AFP eyes more provisions in deal with China-backed Dito to protect networks from intrusion

Maj. Gen. Jose Niembra, AFP intelligence chief, said the military wants Filipino engineers exclusively working on the cell towers to be built by Dito Telecommunity Corp. as well as complete access to these sites once they are built. 

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MANILA, Philippines — The Armed Forces of the Philippines said it wants to include additional provisions in its recently inked deal with a China-backed telco that would safeguard its networks from intrusion. 

Maj. Gen. Jose Niembra, AFP intelligence chief, said the military wants Filipino engineers exclusively working on the cell towers to be built by Dito Telecommunity Corp. as well as complete access to these sites once they are built. 

As he faced a panel of the Commission on Appointments on Wednesday, Niembra revealed to lawmakers that these additional precautions were being considered due to the fact that 40% of Dito is owned by a Chinese corporation. 

China Telecom Corporation owns 40% of Dito CME while Udenna Corporation and its subsidiary Chelsea Logistics and Infrastructure Holdings Corp. own 35% and 25%, respectively.

"Actually, there are already Smart and Globe cell sites in military camps all over the country...and we have not experienced any problem so far. The question is with Dito communications because we perceive that because of its Chinese nature, there may be threats," he said. 

Although he downplayed their likelihood, the AFP intelligence chief further specified radio frequency interception, eaves dropping, or radio frequency jamming as the possible threats being considered by the military.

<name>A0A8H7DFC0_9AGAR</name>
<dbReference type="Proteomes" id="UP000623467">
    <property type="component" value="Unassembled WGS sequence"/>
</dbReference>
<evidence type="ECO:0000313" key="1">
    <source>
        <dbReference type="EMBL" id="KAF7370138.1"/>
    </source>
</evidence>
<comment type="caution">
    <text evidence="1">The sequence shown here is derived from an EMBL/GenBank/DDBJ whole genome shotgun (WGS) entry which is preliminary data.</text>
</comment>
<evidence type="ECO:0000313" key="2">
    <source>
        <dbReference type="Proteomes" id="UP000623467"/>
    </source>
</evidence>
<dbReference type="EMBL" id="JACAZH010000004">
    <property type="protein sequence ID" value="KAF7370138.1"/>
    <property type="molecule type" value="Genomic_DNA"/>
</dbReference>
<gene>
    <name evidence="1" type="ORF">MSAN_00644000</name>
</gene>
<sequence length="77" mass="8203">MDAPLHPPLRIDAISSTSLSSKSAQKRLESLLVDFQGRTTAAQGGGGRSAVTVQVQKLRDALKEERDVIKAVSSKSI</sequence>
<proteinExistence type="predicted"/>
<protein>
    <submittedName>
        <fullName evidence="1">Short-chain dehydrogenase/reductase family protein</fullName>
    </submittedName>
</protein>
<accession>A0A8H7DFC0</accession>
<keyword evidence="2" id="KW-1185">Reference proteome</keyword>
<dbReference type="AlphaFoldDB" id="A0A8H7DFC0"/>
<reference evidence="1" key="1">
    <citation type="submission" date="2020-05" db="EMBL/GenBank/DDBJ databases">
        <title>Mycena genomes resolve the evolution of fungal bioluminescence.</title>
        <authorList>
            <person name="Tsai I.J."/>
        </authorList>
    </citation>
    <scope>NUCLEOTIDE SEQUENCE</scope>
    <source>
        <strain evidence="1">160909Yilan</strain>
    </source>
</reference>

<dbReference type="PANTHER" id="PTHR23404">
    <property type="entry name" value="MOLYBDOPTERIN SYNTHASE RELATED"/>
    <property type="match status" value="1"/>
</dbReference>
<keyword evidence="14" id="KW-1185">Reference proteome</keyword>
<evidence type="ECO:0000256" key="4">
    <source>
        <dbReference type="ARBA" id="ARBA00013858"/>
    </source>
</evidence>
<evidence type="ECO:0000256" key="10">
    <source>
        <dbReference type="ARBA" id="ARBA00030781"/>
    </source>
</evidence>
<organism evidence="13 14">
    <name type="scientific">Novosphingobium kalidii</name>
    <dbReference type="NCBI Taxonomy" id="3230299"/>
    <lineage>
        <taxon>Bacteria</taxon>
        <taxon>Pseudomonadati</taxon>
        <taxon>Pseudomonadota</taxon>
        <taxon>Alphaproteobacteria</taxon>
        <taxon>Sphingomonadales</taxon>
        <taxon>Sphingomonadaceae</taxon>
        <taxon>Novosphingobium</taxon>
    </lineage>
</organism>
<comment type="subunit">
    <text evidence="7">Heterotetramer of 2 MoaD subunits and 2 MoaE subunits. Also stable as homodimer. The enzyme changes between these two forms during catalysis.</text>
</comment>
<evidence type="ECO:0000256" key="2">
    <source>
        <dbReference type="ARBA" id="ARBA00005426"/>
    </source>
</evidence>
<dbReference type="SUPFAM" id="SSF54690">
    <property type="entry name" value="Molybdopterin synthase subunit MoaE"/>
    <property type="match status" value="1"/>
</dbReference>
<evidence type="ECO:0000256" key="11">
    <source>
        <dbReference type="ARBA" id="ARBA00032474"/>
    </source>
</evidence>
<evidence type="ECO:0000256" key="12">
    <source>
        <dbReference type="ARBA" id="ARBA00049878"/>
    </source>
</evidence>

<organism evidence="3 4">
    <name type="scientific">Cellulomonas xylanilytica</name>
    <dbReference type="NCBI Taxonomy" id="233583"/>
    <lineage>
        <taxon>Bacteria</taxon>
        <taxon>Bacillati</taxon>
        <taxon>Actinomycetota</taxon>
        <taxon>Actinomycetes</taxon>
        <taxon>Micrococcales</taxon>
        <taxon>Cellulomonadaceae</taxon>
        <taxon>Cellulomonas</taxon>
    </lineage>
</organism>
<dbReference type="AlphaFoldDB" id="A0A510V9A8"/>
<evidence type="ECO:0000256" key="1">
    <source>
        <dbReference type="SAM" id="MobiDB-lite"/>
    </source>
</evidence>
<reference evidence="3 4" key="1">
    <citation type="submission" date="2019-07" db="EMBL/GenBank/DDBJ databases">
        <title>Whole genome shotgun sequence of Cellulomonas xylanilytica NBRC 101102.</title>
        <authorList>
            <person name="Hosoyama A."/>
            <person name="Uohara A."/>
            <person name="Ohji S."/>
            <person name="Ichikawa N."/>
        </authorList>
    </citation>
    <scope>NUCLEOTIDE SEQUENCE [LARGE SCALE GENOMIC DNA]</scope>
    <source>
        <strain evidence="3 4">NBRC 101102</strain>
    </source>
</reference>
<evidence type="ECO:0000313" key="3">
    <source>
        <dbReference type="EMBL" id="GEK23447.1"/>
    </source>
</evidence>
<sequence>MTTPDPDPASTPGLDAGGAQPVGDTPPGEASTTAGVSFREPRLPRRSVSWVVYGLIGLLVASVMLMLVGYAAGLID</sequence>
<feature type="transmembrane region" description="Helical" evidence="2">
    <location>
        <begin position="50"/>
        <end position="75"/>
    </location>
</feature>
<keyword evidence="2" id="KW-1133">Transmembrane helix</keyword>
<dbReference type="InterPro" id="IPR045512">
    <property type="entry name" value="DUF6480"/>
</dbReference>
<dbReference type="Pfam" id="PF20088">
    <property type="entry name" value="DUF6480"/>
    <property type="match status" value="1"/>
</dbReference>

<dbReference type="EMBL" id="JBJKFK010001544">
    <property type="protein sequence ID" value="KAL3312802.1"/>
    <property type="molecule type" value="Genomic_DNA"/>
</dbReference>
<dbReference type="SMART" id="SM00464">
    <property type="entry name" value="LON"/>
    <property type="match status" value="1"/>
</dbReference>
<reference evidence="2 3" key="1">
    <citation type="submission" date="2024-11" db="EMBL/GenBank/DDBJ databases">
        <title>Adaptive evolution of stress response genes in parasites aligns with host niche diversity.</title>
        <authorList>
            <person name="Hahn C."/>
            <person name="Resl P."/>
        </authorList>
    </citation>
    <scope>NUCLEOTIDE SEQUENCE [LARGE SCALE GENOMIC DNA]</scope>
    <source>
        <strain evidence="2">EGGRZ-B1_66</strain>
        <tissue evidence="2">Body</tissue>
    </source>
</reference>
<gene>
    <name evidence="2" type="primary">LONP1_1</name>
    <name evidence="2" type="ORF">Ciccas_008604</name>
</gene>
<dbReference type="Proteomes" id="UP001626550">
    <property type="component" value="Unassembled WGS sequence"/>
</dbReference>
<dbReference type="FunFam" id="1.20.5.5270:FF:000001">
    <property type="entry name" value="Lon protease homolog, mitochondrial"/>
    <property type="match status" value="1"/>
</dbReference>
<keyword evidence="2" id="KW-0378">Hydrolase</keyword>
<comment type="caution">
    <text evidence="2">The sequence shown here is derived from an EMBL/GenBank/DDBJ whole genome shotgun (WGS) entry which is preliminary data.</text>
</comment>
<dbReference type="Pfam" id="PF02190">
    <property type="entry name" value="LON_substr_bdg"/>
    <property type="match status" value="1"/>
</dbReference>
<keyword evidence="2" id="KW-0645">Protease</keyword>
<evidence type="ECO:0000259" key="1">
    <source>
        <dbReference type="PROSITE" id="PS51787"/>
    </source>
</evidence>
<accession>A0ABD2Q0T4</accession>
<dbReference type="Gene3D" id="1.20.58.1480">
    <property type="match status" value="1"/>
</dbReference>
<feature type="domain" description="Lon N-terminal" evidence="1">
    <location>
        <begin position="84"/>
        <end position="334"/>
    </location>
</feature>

Niembra also listed three additional provisions that the military is considering adding to its memorandum of agreement with Dito to safeguard against any possible intrusion of its networks: 

"All of this is to make sure that we will prevent intrusion or breaching of our own networks. Aside from the fact that we have competent technical people to see to it that our communications will not be breached," he added. 

The AFP intelligence chief also reiterated an assurance made by Maj. Gen. Edgard Arevalo, AFP spokesman, last week, deemphasizing the risk that the militarys network could be compromised. 

"All the technical people in the Armed Forces found the risk to be low. So there is a low risk or very low possibility that the cell sites might intrude into our networks," he said. 

Soon after the deal with Dito was announced by the Defense Secretary Delfin Lorenzana last week, it was met with strong objections from several lawmakers. 

Critics of the agreement include Rep. Rufus Rodriguez (Cagayan de Oro), Senate President Pro Tempore Ralph Recto, and Sens. Risa Hontiveros and Francis Pangilinan. 

"I think it’s very dumb of us to allow those towers to be installed inside military camps,” Carpio said in an interview with CNN Philippines’ The Source last week. 

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